Transactional Skills Program

Lawyering Beyond the Courtroom

Most people’s idea of a lawyer is the traditional trial lawyer. But today, many lawyers rarely see the inside of a courtroom. Outside the courtroom, these transactional lawyers help business owners and other clients with the legal aspects of complex transactions and deal with all kinds of documents from confidentiality agreements to due diligence memoranda to contracts to closing documents and more. Dealing with these types of documents is called “transactional lawyering.”

Transactional lawyers work to protect the interests of an individual, business, or organization in a commercial, non-profit, or financial setting. Examples of transactional lawyering skills can run the gamut and include:

  • Entity formation
  • Start-up financing
  • Contract negotiation and drafting
  • Applications for tax-exemption
  • Commercial financing
  • Business acquisition
  • Commercial leasing licensing and permitting
  • Corporate governance and compliance
  • Real estate transactions
  • Employment agreements, and development
  • Divorce agreements
  • Child custody, and more.

With a growing percentage of this type of legal work, Miami Law’s experienced faculty, program, and Transactional Law Concentration and Area of Focus enable students to leave law school with a solid background in how to review, draft, and negotiate contracts of all types, and come out of law school with more skills training beyond litigation-based writing.


These courses help students meet the demands of today’s legal marketplace.

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  • Transactional Skills I (LAW533)

    Transactional Skills I (LAW533)

    This interactive, practice-oriented course will be structured around the acquisition of an asset or business and some of the key agreements required to complete the transaction. Students will act as junior associates and work on one deal throughout the semester representing either the buyer or seller.

    Although the class will focus on certain provisions common to all contracts, students will negotiate and draft documents which may include a non-disclosure agreement, letter of intent outlining the main terms, due diligence memo, portions of an asset purchase agreement, a licensing agreement, or an employment agreement.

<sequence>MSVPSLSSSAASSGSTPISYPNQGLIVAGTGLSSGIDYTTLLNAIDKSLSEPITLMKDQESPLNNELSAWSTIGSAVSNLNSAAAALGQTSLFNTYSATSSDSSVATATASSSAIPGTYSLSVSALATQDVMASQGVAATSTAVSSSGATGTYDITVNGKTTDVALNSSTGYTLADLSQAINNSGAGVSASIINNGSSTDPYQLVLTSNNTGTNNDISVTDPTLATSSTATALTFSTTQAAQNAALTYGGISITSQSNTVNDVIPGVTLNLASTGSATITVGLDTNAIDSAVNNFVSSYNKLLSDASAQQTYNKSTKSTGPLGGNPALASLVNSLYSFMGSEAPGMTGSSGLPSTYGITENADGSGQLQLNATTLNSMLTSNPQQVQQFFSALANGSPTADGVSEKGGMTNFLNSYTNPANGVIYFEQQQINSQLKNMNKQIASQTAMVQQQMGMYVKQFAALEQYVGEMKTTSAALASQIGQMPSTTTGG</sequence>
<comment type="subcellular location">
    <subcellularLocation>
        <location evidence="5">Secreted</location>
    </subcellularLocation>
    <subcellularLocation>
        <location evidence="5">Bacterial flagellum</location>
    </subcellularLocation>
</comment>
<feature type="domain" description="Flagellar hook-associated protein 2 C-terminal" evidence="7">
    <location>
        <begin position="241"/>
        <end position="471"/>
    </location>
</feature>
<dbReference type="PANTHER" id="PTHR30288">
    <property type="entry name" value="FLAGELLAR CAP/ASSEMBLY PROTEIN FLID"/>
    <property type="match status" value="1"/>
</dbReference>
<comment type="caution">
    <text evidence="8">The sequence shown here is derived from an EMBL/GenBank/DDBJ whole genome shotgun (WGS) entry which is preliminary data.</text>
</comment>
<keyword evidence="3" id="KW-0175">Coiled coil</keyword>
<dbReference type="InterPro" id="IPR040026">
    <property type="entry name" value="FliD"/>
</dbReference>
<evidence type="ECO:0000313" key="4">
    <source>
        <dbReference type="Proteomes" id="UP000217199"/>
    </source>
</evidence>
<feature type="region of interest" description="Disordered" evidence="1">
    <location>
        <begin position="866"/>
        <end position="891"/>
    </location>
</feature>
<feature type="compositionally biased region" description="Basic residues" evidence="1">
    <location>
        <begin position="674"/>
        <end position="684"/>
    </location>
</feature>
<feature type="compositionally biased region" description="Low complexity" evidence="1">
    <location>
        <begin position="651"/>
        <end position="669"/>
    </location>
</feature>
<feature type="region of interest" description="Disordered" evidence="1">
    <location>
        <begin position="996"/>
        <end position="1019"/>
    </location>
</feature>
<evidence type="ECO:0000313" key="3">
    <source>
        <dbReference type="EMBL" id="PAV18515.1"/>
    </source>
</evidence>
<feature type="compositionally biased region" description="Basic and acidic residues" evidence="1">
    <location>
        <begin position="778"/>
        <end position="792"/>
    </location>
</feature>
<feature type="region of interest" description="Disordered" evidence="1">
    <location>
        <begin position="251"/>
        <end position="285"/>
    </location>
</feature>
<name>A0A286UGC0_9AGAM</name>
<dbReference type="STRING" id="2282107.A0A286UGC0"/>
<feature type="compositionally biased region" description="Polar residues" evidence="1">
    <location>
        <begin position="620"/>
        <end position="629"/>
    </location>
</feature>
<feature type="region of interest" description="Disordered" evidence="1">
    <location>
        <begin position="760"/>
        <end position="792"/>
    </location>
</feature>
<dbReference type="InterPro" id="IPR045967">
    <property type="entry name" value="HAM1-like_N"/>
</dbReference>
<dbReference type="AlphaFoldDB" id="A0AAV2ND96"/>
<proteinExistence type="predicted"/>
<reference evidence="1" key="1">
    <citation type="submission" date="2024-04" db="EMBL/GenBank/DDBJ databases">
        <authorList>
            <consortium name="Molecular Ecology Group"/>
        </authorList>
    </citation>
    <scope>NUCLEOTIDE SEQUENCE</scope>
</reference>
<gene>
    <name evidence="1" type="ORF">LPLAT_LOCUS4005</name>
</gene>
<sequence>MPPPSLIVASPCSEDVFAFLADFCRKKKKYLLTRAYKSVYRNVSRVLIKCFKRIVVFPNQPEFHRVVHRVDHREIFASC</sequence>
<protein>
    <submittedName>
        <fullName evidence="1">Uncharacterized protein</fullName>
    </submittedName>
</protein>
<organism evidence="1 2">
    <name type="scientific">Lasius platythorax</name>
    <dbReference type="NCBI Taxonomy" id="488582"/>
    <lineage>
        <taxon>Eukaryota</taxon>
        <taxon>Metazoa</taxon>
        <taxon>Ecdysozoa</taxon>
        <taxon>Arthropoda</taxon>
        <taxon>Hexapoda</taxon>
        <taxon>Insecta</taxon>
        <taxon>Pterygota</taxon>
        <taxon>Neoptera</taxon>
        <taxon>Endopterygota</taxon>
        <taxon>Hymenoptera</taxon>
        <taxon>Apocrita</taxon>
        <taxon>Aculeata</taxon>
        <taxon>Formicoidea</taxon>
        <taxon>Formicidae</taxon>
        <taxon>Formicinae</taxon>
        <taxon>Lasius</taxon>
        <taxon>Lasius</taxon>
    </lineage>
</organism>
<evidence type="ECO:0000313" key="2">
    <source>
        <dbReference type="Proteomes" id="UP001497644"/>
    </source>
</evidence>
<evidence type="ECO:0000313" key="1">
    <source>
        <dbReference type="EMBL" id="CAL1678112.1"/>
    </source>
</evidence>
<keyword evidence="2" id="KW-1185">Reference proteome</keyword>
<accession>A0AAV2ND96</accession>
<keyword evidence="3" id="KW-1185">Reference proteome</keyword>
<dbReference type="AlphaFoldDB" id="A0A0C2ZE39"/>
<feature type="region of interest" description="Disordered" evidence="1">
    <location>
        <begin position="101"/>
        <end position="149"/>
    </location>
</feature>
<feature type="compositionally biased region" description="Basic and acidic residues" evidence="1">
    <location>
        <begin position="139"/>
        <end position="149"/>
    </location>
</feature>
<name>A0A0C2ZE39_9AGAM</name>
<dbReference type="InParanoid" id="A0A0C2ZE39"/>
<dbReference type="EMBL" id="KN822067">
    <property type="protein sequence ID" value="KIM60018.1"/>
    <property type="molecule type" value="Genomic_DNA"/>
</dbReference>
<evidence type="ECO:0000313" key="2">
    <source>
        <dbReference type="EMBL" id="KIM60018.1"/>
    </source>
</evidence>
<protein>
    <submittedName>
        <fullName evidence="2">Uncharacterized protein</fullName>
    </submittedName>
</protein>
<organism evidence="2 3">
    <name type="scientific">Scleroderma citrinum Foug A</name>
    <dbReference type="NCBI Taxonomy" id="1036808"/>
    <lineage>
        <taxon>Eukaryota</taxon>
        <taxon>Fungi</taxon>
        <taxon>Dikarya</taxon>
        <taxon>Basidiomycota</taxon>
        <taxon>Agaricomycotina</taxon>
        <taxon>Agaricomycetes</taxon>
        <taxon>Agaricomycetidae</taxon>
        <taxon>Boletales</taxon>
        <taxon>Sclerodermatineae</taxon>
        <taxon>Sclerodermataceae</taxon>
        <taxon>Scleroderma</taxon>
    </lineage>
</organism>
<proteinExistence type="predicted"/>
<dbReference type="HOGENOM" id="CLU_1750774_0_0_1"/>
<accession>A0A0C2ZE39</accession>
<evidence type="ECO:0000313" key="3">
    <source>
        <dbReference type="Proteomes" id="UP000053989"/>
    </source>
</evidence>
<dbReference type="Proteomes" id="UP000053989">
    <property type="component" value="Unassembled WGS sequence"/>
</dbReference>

Students will also communicate in writing to their clients throughout the duration of the transaction and will learn the proper selection and use of form agreements. This course is co-taught between a full-time UM law professor and an experienced practitioner.

  • Transactional Skills II (LAW560)

    Transactional Skills II (LAW560)

    This course focuses on the work of deal lawyers. Students learn, through both traditional class settings and simulations, how an agreement is structured and to perform tasks typically assigned to junior associates including performing diligence and negotiating and drafting various transactional documents.

    It also includes the preparation of board minutes and resolutions, third-party opinion letters, and closing documents. Students study letters of intent, indemnities, loan, pledge and security agreements, guaranties, escrows, and operating/shareholders’ agreements.

  • Introduction to Business Practices & Drafting of Transaction Documents (LAW546)

    Introduction to Business Practices & Drafting of Transaction Documents (LAW546)

    This practice-skills course introduces students to business and legal issues applicable to acquisition transactions. It is designed to identify those issues which an associate in the corporate department of a law firm will likely face in the early years of practice.

    Among the topics to be covered in this course are the lawyer’s role in structuring acquisition transactions and drafting the principal documents. Although the course addresses various aspects of the acquisition process, such as diligence and the preparation of ancillary documents, including opinion letters and transfer documents, the primary focus is on the analysis, preparation, review and negotiation of the underlying agreements (including a detailed analysis of the American Bar Association, Section of Business Law, Committee on Negotiated Acquisitions, Model Asset Purchase Agreement and the Exhibits, Ancillary Documents and Appendices) as well as the impact of applicable case law.

    This course devotes a greater amount of time to the acquisition agreements themselves than the course “Transactional Lawyering: Deal Skills.”

For More Information

Contact Marcia Narine Weldon at